American Heritage® Dictionary of the English Language, Fourth Edition
- n. Rock containing relatively large conspicuous crystals, especially feldspar, in a fine-grained igneous matrix.
Century Dictionary and Cyclopedia
- n. The English form of Latin word porphyrites, used by the Romans to designate a certain rock having a dark-crimson ground through which are scattered small crystals of feldspar. In Pliny's time this rock, which was quarried in Egypt, was used extensively for architectural and ornamental purposes, and especially for the base or lower part of busts of which the upper part was made of bronze or marble. Later on, a similar stone appears to have been procured from nearer localities, as from the island of Sardinia. To the Italians it became known as porfido rosso antico. Other rocks having a similar structure, commonly called
porphyritic, were used in Italy, and designated, in accordance with the predominating color, as porfido nero, porfido verde, etc. In modern times the term porphyry has come to be used as the name of any rock consisting of a very fine grained or microcrystalline ground-mass through which are disseminated distinctly recognizable crystals of some mineral; but the popular use of the word is frequently extended so as to include rocks which are dark-colored, fine-grained, and very hard, and which do not appear to belong either to the marbles or granites, and this is done even when the porphyritic structure is not at all or only very indistinctly marked. The varieties of porphyry are numerous, and their nomenclature by no means definitely established. The most generally accepted are the following: quartz-porphyry, of which the ground-mass consists of an intimate or cryptocrystalline admixture of orthoclase and quartz, in which distinct crystals or large grains of quartz are developed; feldspar, felsitic or felstone porphyry, having a similar base with porphyritically inclosed crystals of feldspar, which is commonly orthoclase; but similar crystals of this mineral are not infrequently found occurring with the quartz in quartz porphyry, so that no very distinct line can be drawn separating the two varieties mentioned. These porphyries are of most frequent occurrence in the Paleozoic rocks, but they are also found in abundance in other Pre-tertiary formations, presenting the characters of a truly eruptive material. See porphyrite, and cut under porphyritic.
- n. A slab of porphyry, used in alchemy.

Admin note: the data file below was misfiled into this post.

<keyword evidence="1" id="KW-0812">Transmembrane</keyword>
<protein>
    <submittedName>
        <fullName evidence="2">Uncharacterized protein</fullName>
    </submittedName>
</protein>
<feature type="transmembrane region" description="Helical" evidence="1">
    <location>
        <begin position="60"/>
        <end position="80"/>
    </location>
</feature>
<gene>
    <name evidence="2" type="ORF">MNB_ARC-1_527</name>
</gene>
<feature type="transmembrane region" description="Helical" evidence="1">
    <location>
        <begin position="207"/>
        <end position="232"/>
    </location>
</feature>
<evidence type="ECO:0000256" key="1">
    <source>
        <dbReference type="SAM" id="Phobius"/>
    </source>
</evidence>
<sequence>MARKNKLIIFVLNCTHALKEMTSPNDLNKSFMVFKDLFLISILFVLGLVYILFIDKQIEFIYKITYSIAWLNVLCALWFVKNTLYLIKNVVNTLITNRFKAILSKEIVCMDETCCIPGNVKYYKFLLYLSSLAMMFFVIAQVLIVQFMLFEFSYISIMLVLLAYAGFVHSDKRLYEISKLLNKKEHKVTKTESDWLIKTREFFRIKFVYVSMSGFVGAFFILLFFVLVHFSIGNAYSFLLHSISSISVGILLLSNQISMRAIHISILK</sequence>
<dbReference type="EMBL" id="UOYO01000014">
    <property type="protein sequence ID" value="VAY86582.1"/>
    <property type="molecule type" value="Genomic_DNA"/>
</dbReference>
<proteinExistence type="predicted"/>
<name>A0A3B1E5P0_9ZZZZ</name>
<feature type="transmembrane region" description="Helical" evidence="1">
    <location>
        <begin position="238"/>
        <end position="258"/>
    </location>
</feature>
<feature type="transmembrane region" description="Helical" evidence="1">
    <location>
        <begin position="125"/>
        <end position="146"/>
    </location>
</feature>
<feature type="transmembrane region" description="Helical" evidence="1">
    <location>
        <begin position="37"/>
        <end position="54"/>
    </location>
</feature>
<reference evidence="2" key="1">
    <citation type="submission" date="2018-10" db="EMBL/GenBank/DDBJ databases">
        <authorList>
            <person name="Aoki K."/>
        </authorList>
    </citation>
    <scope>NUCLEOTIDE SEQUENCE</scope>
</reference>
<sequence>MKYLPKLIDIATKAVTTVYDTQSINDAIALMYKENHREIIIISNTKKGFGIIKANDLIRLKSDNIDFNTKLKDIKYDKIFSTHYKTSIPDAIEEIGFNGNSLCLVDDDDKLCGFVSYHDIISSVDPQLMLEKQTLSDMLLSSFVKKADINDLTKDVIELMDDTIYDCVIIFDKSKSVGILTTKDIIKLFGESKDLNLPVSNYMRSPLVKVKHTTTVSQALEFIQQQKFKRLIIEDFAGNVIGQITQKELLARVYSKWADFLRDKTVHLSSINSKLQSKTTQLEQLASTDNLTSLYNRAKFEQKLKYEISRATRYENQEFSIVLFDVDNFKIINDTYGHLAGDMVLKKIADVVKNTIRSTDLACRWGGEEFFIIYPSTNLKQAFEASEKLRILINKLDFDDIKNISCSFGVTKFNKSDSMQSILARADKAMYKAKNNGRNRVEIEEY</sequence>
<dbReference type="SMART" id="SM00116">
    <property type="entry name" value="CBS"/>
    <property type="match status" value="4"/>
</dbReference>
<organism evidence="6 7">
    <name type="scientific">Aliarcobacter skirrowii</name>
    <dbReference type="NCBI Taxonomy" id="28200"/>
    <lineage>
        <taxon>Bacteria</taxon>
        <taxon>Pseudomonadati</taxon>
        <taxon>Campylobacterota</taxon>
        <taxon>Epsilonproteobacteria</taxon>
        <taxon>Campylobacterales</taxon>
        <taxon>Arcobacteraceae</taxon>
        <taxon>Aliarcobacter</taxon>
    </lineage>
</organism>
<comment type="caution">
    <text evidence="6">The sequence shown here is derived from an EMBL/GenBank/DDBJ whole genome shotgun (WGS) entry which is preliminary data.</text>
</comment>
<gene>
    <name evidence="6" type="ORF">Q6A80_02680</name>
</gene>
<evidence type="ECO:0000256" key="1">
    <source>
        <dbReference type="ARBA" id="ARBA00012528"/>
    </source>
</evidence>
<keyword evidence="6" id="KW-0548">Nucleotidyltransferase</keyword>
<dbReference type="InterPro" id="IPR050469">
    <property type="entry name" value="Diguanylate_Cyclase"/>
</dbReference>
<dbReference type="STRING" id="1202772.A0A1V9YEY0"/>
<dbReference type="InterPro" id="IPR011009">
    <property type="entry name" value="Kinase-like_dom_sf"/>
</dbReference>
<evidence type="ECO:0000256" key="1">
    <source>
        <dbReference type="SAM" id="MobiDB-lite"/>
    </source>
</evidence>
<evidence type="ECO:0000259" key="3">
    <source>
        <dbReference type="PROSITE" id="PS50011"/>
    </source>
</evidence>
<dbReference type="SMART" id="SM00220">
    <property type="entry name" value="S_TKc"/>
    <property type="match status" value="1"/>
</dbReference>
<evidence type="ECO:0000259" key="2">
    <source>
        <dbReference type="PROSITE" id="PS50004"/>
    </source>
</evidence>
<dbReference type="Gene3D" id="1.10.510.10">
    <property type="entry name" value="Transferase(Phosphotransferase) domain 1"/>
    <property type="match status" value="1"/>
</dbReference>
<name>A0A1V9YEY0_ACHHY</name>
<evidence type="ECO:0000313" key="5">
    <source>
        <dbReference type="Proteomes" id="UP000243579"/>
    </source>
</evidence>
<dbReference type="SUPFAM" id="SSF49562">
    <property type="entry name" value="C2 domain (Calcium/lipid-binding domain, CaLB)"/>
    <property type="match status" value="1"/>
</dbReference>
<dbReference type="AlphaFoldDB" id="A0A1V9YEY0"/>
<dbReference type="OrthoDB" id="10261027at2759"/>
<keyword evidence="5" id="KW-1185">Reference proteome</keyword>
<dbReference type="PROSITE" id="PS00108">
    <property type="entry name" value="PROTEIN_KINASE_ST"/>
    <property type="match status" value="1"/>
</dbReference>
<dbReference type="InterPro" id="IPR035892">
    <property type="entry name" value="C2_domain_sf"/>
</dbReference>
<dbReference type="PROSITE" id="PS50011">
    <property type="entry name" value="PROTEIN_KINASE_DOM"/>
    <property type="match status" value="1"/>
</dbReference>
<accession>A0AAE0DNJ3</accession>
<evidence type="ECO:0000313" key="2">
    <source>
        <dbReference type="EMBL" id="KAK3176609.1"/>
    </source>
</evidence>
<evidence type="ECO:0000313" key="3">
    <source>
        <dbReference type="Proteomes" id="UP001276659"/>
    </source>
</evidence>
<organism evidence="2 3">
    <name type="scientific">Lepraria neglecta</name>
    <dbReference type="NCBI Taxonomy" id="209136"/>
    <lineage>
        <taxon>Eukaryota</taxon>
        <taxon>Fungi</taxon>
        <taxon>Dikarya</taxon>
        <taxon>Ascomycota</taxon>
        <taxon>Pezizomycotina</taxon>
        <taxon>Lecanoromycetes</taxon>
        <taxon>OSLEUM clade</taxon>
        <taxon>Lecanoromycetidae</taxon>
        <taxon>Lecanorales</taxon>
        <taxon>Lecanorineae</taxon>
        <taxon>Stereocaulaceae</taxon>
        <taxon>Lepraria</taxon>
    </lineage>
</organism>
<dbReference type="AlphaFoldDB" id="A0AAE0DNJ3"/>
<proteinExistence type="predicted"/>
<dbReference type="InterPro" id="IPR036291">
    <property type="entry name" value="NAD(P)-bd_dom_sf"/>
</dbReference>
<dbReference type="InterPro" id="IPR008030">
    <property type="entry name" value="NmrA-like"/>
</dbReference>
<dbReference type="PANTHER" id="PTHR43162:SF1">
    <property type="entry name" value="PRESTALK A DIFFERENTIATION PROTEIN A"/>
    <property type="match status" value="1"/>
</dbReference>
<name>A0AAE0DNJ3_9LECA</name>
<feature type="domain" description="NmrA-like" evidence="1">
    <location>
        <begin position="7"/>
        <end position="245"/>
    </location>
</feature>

- n. In zoology, a porphyry-moth.
- n. In ceramics, a hard colored body made by Josiah Wedgwood, in imitation of porphyry.
GNU Webster's 1913
- n. (Geol.) A term used somewhat loosely to designate a rock consisting of a fine-grained base (usually feldspathic) through which crystals, as of feldspar or quartz, are disseminated. There are red, purple, and green varieties, which are highly esteemed as marbles.
- n. any igneous rock with crystals embedded in a finer groundmass of minerals
- Middle English porphiri, porfurie, from Old French porfire, from Italian porfiro, from Medieval Latin porphyrium, from Latin porphyrītēs, from Greek porphurītēs, from porphurā, shellfish yielding purple dye, purple (from its color). (American Heritage® Dictionary of the English Language, Fourth Edition)
“Rhenium is obtained almost exclusively as a by-product of the processing of a special type of copper deposit known as a porphyry copper deposit.”
“When the Pope leads Mass at the newly complete altar - made, as part of Bonet's design, from a purplish stone called porphyry - 6,500 faithful, including 1,000 priests, will pray with him.”
“The so-called porphyry copper mines, which now produce more than half the world's copper, are worth looking at in the context of exploitation limits.”
“Throughout the week, unusually large amounts of crustae (marble revetment slabs) have been found that are mainly composed of green-white cipollino from Euboia, purple veined pavonazetto marble from Dokimeion, white marble, and even some small pieces of red porphyry, which is a type of igneous rock.”
“There was also a very hard variety of granite much used by sculptors called porphyry, a very hard and variegated rock of a mixed purple-and-white colour.”
“The principal measured reserves are in the so-called porphyry coppers of the United States and Chile.”
“Between every tower, in the midst of the said body of building, there was a winding stair, whereof the steps were part of porphyry, which is a dark-red marble spotted with white, part of”
“The porphyry, which is of warm brown or chocolate colour, includes many crystals of lighter coloured felspar, and dark crystals of hornblende.”
“The great calendar-stone, which in 1790 was disinterred in the city of Mexico, was nicely wrought out of a block of dark porphyry, that is estimated to have weighed fifty tons, and must have been transported several leagues; for the nearest point where porphyry of that character is found is upon the shores of Lake Chalco, many miles distant from the city of Mexico.”
“If these parts of the composition be less distinct, or if only two of them be visible to the eye, it is termed porphyry, trap, whinstone, moorstone, slate.”
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From the GNU Webster's 1913:
"n. A massive, compact limestone; a variety of calcite, capable of being polished and used for architectural and ornamental purposes. The color varies from white ...
Words rounded up while reading The Innocents Abroad by Mark Twain.
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